Final Utility is the utility of a good applied to our least desirable use of it. That is, the last (i.e., least important) use of a supply. If a use of a good must be given up, it will logically be the last use of the good we would choose: we give up the least important of our satisfactions first--which would be satisfied by the last good.
For example, if we lost a unit of a good, the value of the loss would be the value of the least important use of the good. This last good, which represents its final utility, was being applied to our least important wants. In the case of the lost good, it is replaced and the value to which we can assign the loss is not the value of the first most important use of the good, but the least important--what we call the final utility.
According to the law of marginal utility, the value of each good in a stock of identical goods is utility of the last and most easily dispensable unit. That is why price is said to be determined by supply and demand: the price reflects the (approximate and average) value of the good, but most closely reflects the value of the last use. If there is a shortage of supply, the good will cease being applied to its least important uses. All else being equal, the price will increase and the increase in price represents, so to speak, the value we attribute to the new last use. Before, with a larger supply, the last use was of less value to us. With a smaller supply the value of the last use is necessarily more important because we always satisfy our more important wants first. Therefore the increase in price can be seen as a reflection of the increase in value we attribute to the last use of the supply.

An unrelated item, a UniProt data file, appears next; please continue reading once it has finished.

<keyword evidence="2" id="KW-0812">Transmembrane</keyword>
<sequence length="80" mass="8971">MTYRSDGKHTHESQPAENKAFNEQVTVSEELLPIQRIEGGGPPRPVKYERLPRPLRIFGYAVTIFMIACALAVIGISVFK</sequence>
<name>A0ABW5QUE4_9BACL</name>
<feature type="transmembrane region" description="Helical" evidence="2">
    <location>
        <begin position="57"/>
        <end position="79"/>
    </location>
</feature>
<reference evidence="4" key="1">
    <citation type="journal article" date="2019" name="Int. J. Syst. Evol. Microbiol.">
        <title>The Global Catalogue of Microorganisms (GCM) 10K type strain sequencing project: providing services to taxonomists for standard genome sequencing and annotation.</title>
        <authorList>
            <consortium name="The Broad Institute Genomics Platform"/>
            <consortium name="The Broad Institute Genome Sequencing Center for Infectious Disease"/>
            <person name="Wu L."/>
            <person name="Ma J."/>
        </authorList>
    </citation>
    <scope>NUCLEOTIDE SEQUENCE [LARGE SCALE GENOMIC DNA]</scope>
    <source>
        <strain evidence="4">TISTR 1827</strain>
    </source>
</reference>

Ludwig von Mises writes:
"When face with the problem of the value to be attached to one unit of a homogeneous supply, man decides on the basis of the value of the least important use he makes of the units of the whole supply; he decides on the basis of marginal utility."
If a hurricane struck Florida and there was a shortage of water, everything else equal, the price of bottled water would increase. Water in Florida, before this shortage, was used for drinking water, cooking, watering plants, and bathing. With the tap off, the price of bottled water has increased to such an extent that bottled water will surely not be purchased for watering plants or bathing. That is, the increase in price reflects the increase in the value we attribute to the last use of the last unit in the supply of the good. To explain, before the hurricane water was valued according to the fact that it would be used for bathing and watering plants. Now, with a shortage, it is valued according to its ability to quench thirst and cook food. The latter uses importance is "approximated" in the price of the good. The bottled water which now costs, say, $20 dollars a bottle, is an approximation of the value attribute to drinking water, cooking water, and whatever else it might be used for at the higher price--given that previous uses are not considered due to the shortage of supply and its corollary, the increase in price. That is why it is said that a homogeneous stock of goods is valued according to its final utility--according to its last use of a stock of a good.
A supply of a good will be applied to most important wants first and least important wants last. When there is a shortage, all else being equal, the price increases. The small supply is being used for the most important wants, but is not being used for the least important wants. In this sense, we can say the increase in price represents the increase in value which the last unit of the supply is filling. Before water cost very little and was used for washing and watering plants. Now, since there is not enough for washing and watering plants and it is instead being used exclusively to drink and cook--the value we attribute to those activities is, in a sense, communicated through the higher price. The price reflects that importance of the last use of a supply--and in this case the supply was truncated to only allow for the more important uses.
- Böhm-Bawerk, Eugen von. "The Law of Final Utility - Eugen von Böhm-Bawerk - Mises Daily ." The Ludwig von Mises Institute . http://mises.org/daily/4637 (accessed April 29, 2011).
- von Böhm-Bawerk, Eugen, trans. George Reisman. "Eugen von Böhm-Bawerk’s “Value, Cost, and Marginal Utility”." Ludwig von Mises Institute. mises.org/pdf/asc/2002/asc8-reisman.pdf (accessed April 30, 2011).
- Ludwig von Mises. VII. Action Within The World, 1. The Law of Marginal Utility, Human Action, online version, referenced 2011-04-30.